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EU Sends Letter To Member States Failing To Comply To Marine Laws

by Philip Morton, Investors Offshore.com

03 December 2007


The European Commission announced late last week that it has sent letters of formal notice to 11 Member States for failing to notify the Commission of the measures they have taken to transpose into their national law the directive on the recognition of seafarers' certificates.

The Member States concerned are: Bulgaria, Cyprus, the Czech Republic, Estonia, Spain, Finland, Italy, Lithuania, Poland, Portugal and the United Kingdom.

Speaking with regard to the legislation, the EC explained that:

"In acknowledgement of the growing hardship affecting seafarers in many Member States since the 1980s, this directive for the first time introduces the automatic recognition of national certificates. It thereby aims to facilitate the mobility of Community seafarers between Member States."

"It has three main objectives: It provides for a careful and efficient procedure for the recognition by Member States of seafarers' certificates issued in the EU in accordance with existing Community provisions. The directive provides for a regular audit of the national marine training and certification systems to ensure that the Member States fully respect existing standards of training and certification. Lastly, it requires the Member States to put additional measures in place to prevent and combat fraudulent practices surrounding obtaining and issuing certificates."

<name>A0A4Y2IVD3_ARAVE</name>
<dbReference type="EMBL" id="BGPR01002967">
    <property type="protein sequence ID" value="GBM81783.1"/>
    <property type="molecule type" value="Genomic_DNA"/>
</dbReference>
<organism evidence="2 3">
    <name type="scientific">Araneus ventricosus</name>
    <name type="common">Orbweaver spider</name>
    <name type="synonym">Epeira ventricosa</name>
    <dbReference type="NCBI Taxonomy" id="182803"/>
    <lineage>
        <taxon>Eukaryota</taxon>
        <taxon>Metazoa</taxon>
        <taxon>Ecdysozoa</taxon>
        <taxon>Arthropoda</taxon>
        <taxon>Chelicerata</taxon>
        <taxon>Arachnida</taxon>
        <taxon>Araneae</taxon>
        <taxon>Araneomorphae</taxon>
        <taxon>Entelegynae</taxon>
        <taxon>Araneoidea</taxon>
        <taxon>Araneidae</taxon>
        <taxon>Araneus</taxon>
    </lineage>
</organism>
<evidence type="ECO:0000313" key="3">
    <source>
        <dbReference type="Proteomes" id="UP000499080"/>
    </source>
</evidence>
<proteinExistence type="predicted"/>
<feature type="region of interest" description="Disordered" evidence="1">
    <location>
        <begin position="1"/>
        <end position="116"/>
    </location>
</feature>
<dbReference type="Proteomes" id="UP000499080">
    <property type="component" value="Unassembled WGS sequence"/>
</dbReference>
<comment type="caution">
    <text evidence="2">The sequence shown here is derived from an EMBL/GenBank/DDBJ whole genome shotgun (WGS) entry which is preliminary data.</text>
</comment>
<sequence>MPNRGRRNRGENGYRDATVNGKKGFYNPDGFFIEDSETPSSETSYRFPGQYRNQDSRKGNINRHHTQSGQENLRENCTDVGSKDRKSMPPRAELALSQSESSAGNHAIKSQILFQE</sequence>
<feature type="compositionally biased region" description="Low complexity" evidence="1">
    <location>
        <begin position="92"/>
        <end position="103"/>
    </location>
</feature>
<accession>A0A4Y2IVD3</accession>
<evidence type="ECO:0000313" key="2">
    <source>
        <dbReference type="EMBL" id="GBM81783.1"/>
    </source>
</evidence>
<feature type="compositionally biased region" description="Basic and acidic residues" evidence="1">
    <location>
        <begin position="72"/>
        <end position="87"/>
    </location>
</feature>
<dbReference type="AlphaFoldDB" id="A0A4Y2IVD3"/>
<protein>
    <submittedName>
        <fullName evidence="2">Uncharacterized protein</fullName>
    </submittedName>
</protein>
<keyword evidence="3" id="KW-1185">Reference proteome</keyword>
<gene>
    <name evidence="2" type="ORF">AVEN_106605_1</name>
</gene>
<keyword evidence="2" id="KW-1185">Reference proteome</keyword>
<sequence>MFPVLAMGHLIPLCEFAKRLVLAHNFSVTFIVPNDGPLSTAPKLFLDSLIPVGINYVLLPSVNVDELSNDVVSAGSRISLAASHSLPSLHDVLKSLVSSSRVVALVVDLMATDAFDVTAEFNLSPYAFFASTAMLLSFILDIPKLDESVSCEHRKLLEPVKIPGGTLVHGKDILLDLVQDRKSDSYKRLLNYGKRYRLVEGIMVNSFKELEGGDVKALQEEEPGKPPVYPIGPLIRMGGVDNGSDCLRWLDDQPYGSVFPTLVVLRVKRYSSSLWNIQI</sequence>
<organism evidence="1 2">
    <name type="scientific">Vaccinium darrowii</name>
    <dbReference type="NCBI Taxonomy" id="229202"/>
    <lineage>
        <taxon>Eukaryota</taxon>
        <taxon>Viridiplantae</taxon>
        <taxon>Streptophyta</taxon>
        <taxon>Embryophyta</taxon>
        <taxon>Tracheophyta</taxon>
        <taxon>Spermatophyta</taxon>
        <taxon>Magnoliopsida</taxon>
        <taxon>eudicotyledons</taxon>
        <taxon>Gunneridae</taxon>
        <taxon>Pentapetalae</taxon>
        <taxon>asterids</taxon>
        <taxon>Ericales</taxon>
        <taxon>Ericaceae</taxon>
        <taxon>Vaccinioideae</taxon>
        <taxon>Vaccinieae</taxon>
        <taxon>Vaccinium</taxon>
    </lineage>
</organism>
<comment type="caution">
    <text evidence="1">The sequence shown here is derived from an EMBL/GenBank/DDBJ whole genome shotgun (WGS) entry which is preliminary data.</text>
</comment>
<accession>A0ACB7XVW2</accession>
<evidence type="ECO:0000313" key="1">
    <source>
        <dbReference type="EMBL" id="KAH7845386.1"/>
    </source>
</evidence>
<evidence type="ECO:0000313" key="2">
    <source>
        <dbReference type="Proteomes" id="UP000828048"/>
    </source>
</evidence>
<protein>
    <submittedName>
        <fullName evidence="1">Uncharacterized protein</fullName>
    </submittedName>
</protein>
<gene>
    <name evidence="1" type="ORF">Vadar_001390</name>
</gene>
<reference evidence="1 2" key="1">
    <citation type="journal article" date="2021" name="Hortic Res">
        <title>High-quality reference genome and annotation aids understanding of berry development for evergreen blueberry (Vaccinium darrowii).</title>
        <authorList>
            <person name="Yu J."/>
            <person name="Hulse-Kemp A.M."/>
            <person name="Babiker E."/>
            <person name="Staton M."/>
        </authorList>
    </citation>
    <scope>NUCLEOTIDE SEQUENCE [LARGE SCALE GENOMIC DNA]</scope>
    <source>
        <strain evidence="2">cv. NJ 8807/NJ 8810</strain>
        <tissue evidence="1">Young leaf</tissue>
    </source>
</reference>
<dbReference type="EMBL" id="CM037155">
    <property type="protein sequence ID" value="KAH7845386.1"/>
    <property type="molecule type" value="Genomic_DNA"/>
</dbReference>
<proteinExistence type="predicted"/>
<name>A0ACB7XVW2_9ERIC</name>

This decision came in the same week as the EC announced that it would be sending reasoned opinions to Estonia, Malta, Spain and the United Kingdom for failing to transpose the European rules on enhancing port security into their national law. Sending a reasoned opinion constitutes the last stage before possible referral to the Court of Justice.

The aim of that Directive was to establish a Community framework for the security of all port areas, which would therefore supplement the measures already in place since 2004 for ships and port facilities.

It also set out common basic rules for measures designed to prevent deliberate unlawful acts against ports and their various components, as well as providing for mechanisms for implementing these measures and checking their conformity.

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